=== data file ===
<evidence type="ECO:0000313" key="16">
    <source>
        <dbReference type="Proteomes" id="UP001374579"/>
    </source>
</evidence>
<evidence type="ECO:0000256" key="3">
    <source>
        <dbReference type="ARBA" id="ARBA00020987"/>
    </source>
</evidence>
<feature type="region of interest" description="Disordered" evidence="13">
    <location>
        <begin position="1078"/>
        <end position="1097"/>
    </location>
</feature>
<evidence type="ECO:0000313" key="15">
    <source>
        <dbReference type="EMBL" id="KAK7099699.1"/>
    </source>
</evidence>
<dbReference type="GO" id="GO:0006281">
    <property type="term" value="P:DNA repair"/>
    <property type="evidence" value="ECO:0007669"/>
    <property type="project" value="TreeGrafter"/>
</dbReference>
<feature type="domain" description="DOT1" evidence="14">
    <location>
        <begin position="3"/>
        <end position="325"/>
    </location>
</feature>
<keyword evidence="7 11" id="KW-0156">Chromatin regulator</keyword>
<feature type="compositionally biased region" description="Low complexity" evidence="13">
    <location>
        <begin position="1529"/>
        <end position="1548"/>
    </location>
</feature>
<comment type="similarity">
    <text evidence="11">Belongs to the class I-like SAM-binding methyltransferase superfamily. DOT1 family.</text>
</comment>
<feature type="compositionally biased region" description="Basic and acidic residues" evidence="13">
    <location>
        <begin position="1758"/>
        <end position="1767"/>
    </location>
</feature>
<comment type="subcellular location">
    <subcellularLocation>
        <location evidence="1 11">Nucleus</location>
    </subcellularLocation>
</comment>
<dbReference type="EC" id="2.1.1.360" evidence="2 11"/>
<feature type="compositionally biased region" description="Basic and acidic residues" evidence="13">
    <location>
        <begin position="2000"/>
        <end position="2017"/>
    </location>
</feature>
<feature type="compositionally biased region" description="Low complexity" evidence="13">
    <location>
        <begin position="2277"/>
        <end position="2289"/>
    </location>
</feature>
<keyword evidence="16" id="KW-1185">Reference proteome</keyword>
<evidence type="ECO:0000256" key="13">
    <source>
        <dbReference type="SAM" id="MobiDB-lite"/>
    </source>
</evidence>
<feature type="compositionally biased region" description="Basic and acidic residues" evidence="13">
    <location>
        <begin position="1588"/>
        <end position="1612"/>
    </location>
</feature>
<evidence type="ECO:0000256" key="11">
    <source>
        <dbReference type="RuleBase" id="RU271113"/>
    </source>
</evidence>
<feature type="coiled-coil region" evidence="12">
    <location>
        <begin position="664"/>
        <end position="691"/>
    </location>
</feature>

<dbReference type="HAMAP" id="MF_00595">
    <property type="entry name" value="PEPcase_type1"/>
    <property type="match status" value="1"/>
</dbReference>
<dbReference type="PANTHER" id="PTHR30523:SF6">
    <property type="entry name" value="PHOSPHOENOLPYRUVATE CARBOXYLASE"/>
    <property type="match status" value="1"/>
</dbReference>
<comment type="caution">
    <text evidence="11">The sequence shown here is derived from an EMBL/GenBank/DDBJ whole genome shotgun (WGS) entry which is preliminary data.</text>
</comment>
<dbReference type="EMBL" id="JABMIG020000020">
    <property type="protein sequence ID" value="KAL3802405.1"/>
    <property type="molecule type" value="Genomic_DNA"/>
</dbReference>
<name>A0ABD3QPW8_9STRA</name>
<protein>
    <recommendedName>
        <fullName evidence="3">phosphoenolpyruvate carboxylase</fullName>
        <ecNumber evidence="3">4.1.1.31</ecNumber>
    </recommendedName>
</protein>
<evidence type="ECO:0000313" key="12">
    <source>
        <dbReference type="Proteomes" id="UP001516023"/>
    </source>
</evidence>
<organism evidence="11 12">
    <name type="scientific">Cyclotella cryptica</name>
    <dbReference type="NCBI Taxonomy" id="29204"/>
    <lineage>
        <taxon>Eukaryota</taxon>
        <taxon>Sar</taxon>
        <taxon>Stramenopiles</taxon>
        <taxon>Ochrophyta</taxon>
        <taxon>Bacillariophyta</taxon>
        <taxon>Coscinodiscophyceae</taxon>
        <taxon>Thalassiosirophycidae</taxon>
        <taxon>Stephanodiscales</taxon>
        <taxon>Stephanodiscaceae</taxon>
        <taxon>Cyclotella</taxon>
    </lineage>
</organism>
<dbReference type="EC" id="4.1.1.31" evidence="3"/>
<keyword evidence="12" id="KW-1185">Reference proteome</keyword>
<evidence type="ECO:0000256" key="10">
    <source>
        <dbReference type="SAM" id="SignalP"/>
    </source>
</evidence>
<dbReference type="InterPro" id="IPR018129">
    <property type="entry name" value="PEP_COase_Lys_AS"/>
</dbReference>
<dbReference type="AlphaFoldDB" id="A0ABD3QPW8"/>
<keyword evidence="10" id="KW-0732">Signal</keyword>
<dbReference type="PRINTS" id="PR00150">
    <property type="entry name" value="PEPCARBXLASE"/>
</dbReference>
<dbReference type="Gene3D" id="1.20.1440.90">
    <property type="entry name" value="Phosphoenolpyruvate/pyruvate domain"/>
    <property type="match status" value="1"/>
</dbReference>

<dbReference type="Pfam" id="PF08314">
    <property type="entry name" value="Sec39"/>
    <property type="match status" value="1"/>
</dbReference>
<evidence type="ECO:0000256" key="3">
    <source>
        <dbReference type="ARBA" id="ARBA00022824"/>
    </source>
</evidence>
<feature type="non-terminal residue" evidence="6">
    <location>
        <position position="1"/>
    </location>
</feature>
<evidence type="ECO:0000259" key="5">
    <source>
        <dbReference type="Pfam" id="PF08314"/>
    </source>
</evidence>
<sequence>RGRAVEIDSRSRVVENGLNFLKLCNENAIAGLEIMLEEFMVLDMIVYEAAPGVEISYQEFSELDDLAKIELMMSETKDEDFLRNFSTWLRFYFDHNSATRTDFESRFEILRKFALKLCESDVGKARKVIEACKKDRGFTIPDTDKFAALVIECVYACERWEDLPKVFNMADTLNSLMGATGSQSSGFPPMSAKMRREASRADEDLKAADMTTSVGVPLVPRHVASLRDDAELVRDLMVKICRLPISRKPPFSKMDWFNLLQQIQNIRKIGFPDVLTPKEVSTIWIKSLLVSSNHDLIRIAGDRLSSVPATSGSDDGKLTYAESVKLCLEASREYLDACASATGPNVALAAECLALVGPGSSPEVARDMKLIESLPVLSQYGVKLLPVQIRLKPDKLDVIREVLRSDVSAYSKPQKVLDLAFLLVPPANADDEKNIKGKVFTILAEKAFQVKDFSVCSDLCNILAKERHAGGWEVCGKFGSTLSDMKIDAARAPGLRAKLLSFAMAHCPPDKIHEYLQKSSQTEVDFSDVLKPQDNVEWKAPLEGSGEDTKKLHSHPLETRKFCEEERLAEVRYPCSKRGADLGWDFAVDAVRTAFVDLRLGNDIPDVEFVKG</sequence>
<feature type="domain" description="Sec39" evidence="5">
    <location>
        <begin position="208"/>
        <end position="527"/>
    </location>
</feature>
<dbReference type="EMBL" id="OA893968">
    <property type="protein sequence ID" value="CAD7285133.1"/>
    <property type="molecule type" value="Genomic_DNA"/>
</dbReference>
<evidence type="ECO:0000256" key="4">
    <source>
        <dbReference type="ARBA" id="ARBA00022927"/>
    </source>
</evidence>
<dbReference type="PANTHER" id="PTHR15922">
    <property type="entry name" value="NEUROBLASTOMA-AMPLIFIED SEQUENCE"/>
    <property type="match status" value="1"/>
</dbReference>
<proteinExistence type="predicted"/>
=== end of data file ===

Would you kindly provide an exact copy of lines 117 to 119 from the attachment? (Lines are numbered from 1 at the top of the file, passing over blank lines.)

<organism evidence="11 12">
    <name type="scientific">Cyclotella cryptica</name>
    <dbReference type="NCBI Taxonomy" id="29204"/>